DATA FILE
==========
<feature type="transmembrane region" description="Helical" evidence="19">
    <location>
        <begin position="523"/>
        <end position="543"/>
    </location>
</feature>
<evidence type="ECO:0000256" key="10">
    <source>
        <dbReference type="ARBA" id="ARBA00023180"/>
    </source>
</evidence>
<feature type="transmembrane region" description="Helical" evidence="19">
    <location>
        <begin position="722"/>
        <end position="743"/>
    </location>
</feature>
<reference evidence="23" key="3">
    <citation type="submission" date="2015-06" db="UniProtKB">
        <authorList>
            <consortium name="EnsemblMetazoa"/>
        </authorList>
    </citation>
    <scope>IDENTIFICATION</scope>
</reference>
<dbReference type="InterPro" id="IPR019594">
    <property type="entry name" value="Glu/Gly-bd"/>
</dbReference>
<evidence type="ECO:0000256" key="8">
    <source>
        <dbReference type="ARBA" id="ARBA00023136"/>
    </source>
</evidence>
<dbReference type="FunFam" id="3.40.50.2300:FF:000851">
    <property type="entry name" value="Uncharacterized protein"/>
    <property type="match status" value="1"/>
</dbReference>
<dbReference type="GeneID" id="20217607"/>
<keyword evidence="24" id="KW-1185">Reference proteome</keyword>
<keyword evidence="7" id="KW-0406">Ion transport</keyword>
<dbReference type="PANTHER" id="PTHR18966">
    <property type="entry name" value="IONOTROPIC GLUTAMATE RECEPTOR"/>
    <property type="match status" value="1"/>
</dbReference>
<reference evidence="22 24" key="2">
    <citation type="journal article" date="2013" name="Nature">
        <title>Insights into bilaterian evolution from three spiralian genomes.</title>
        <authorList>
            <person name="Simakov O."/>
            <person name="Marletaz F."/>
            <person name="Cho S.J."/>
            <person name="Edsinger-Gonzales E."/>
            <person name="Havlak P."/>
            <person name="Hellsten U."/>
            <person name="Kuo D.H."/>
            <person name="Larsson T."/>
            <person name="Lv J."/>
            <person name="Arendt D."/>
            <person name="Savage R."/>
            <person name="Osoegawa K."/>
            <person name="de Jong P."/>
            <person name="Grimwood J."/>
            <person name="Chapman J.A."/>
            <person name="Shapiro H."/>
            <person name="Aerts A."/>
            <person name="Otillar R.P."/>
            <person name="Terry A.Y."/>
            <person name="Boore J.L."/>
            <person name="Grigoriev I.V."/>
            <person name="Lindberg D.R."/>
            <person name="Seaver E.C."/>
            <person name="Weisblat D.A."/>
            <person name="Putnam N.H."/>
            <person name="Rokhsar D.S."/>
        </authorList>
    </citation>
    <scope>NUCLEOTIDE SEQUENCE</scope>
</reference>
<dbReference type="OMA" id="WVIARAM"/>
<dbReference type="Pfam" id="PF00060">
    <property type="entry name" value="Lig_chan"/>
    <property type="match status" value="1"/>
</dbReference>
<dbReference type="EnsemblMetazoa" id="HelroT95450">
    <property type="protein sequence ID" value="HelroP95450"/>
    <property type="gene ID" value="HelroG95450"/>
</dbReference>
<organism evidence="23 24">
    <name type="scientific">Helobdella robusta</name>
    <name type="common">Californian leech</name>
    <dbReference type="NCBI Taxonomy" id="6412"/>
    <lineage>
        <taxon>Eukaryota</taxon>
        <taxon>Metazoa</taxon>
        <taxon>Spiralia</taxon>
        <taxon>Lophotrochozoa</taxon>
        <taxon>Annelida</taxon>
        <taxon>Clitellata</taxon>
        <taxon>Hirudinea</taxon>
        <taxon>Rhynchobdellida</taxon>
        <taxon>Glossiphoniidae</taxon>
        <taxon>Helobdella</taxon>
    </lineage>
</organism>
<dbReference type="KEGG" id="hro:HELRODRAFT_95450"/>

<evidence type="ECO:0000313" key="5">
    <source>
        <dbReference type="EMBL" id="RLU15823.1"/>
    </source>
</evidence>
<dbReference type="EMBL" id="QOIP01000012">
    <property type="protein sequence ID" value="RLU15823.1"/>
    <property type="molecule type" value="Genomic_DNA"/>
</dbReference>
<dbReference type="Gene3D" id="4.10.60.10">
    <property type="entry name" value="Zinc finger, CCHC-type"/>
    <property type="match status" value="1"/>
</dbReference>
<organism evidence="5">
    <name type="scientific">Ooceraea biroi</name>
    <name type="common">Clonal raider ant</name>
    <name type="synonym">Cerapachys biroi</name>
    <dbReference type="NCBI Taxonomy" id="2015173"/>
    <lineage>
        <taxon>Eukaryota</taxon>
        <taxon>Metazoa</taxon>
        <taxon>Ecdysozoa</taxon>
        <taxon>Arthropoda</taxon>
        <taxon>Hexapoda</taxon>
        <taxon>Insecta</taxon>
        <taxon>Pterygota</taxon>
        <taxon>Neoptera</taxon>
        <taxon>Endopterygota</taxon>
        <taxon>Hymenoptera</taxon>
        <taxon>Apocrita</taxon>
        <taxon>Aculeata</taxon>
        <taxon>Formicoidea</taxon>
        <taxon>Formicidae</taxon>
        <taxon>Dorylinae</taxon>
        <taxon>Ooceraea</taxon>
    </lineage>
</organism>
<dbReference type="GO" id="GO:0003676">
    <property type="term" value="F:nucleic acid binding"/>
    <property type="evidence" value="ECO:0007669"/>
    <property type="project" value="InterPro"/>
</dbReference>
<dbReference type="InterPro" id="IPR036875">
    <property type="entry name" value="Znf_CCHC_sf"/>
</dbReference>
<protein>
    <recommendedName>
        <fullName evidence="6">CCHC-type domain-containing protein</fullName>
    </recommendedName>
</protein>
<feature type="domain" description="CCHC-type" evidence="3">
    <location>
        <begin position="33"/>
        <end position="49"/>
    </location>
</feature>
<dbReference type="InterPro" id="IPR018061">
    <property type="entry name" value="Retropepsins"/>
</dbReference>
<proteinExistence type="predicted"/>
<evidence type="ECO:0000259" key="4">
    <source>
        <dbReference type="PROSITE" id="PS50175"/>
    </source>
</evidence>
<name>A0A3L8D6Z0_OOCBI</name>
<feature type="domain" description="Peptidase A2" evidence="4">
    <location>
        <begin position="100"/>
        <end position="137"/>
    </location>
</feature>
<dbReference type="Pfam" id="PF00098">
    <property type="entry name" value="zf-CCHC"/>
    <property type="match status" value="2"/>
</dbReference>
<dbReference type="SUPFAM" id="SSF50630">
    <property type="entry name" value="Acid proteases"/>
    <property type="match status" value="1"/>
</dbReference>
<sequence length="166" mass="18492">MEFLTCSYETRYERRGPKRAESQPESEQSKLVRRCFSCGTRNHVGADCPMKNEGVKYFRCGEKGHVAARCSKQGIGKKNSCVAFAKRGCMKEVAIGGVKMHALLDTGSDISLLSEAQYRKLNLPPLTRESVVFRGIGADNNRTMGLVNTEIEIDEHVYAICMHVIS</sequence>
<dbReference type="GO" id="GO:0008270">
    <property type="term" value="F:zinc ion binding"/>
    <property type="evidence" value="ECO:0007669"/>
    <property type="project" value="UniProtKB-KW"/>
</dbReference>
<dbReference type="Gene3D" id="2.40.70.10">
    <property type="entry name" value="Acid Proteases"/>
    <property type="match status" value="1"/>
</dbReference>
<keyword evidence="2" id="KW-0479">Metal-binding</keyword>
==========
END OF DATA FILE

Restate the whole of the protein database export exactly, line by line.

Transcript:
<feature type="transmembrane region" description="Helical" evidence="19">
    <location>
        <begin position="523"/>
        <end position="543"/>
    </location>
</feature>
<evidence type="ECO:0000256" key="10">
    <source>
        <dbReference type="ARBA" id="ARBA00023180"/>
    </source>
</evidence>
<feature type="transmembrane region" description="Helical" evidence="19">
    <location>
        <begin position="722"/>
        <end position="743"/>
    </location>
</feature>
<reference evidence="23" key="3">
    <citation type="submission" date="2015-06" db="UniProtKB">
        <authorList>
            <consortium name="EnsemblMetazoa"/>
        </authorList>
    </citation>
    <scope>IDENTIFICATION</scope>
</reference>
<dbReference type="InterPro" id="IPR019594">
    <property type="entry name" value="Glu/Gly-bd"/>
</dbReference>
<evidence type="ECO:0000256" key="8">
    <source>
        <dbReference type="ARBA" id="ARBA00023136"/>
    </source>
</evidence>
<dbReference type="FunFam" id="3.40.50.2300:FF:000851">
    <property type="entry name" value="Uncharacterized protein"/>
    <property type="match status" value="1"/>
</dbReference>
<dbReference type="GeneID" id="20217607"/>
<keyword evidence="24" id="KW-1185">Reference proteome</keyword>
<keyword evidence="7" id="KW-0406">Ion transport</keyword>
<dbReference type="PANTHER" id="PTHR18966">
    <property type="entry name" value="IONOTROPIC GLUTAMATE RECEPTOR"/>
    <property type="match status" value="1"/>
</dbReference>
<reference evidence="22 24" key="2">
    <citation type="journal article" date="2013" name="Nature">
        <title>Insights into bilaterian evolution from three spiralian genomes.</title>
        <authorList>
            <person name="Simakov O."/>
            <person name="Marletaz F."/>
            <person name="Cho S.J."/>
            <person name="Edsinger-Gonzales E."/>
            <person name="Havlak P."/>
            <person name="Hellsten U."/>
            <person name="Kuo D.H."/>
            <person name="Larsson T."/>
            <person name="Lv J."/>
            <person name="Arendt D."/>
            <person name="Savage R."/>
            <person name="Osoegawa K."/>
            <person name="de Jong P."/>
            <person name="Grimwood J."/>
            <person name="Chapman J.A."/>
            <person name="Shapiro H."/>
            <person name="Aerts A."/>
            <person name="Otillar R.P."/>
            <person name="Terry A.Y."/>
            <person name="Boore J.L."/>
            <person name="Grigoriev I.V."/>
            <person name="Lindberg D.R."/>
            <person name="Seaver E.C."/>
            <person name="Weisblat D.A."/>
            <person name="Putnam N.H."/>
            <person name="Rokhsar D.S."/>
        </authorList>
    </citation>
    <scope>NUCLEOTIDE SEQUENCE</scope>
</reference>
<dbReference type="OMA" id="WVIARAM"/>
<dbReference type="Pfam" id="PF00060">
    <property type="entry name" value="Lig_chan"/>
    <property type="match status" value="1"/>
</dbReference>
<dbReference type="EnsemblMetazoa" id="HelroT95450">
    <property type="protein sequence ID" value="HelroP95450"/>
    <property type="gene ID" value="HelroG95450"/>
</dbReference>
<organism evidence="23 24">
    <name type="scientific">Helobdella robusta</name>
    <name type="common">Californian leech</name>
    <dbReference type="NCBI Taxonomy" id="6412"/>
    <lineage>
        <taxon>Eukaryota</taxon>
        <taxon>Metazoa</taxon>
        <taxon>Spiralia</taxon>
        <taxon>Lophotrochozoa</taxon>
        <taxon>Annelida</taxon>
        <taxon>Clitellata</taxon>
        <taxon>Hirudinea</taxon>
        <taxon>Rhynchobdellida</taxon>
        <taxon>Glossiphoniidae</taxon>
        <taxon>Helobdella</taxon>
    </lineage>
</organism>
<dbReference type="KEGG" id="hro:HELRODRAFT_95450"/>

<evidence type="ECO:0000313" key="5">
    <source>
        <dbReference type="EMBL" id="RLU15823.1"/>
    </source>
</evidence>
<dbReference type="EMBL" id="QOIP01000012">
    <property type="protein sequence ID" value="RLU15823.1"/>
    <property type="molecule type" value="Genomic_DNA"/>
</dbReference>
<dbReference type="Gene3D" id="4.10.60.10">
    <property type="entry name" value="Zinc finger, CCHC-type"/>
    <property type="match status" value="1"/>
</dbReference>
<organism evidence="5">
    <name type="scientific">Ooceraea biroi</name>
    <name type="common">Clonal raider ant</name>
    <name type="synonym">Cerapachys biroi</name>
    <dbReference type="NCBI Taxonomy" id="2015173"/>
    <lineage>
        <taxon>Eukaryota</taxon>
        <taxon>Metazoa</taxon>
        <taxon>Ecdysozoa</taxon>
        <taxon>Arthropoda</taxon>
        <taxon>Hexapoda</taxon>
        <taxon>Insecta</taxon>
        <taxon>Pterygota</taxon>
        <taxon>Neoptera</taxon>
        <taxon>Endopterygota</taxon>
        <taxon>Hymenoptera</taxon>
        <taxon>Apocrita</taxon>
        <taxon>Aculeata</taxon>
        <taxon>Formicoidea</taxon>
        <taxon>Formicidae</taxon>
        <taxon>Dorylinae</taxon>
        <taxon>Ooceraea</taxon>
    </lineage>
</organism>
<dbReference type="GO" id="GO:0003676">
    <property type="term" value="F:nucleic acid binding"/>
    <property type="evidence" value="ECO:0007669"/>
    <property type="project" value="InterPro"/>
</dbReference>
<dbReference type="InterPro" id="IPR036875">
    <property type="entry name" value="Znf_CCHC_sf"/>
</dbReference>
<protein>
    <recommendedName>
        <fullName evidence="6">CCHC-type domain-containing protein</fullName>
    </recommendedName>
</protein>
<feature type="domain" description="CCHC-type" evidence="3">
    <location>
        <begin position="33"/>
        <end position="49"/>
    </location>
</feature>
<dbReference type="InterPro" id="IPR018061">
    <property type="entry name" value="Retropepsins"/>
</dbReference>
<proteinExistence type="predicted"/>
<evidence type="ECO:0000259" key="4">
    <source>
        <dbReference type="PROSITE" id="PS50175"/>
    </source>
</evidence>
<name>A0A3L8D6Z0_OOCBI</name>
<feature type="domain" description="Peptidase A2" evidence="4">
    <location>
        <begin position="100"/>
        <end position="137"/>
    </location>
</feature>
<dbReference type="Pfam" id="PF00098">
    <property type="entry name" value="zf-CCHC"/>
    <property type="match status" value="2"/>
</dbReference>
<dbReference type="SUPFAM" id="SSF50630">
    <property type="entry name" value="Acid proteases"/>
    <property type="match status" value="1"/>
</dbReference>
<sequence length="166" mass="18492">MEFLTCSYETRYERRGPKRAESQPESEQSKLVRRCFSCGTRNHVGADCPMKNEGVKYFRCGEKGHVAARCSKQGIGKKNSCVAFAKRGCMKEVAIGGVKMHALLDTGSDISLLSEAQYRKLNLPPLTRESVVFRGIGADNNRTMGLVNTEIEIDEHVYAICMHVIS</sequence>
<dbReference type="GO" id="GO:0008270">
    <property type="term" value="F:zinc ion binding"/>
    <property type="evidence" value="ECO:0007669"/>
    <property type="project" value="UniProtKB-KW"/>
</dbReference>
<dbReference type="Gene3D" id="2.40.70.10">
    <property type="entry name" value="Acid Proteases"/>
    <property type="match status" value="1"/>
</dbReference>
<keyword evidence="2" id="KW-0479">Metal-binding</keyword>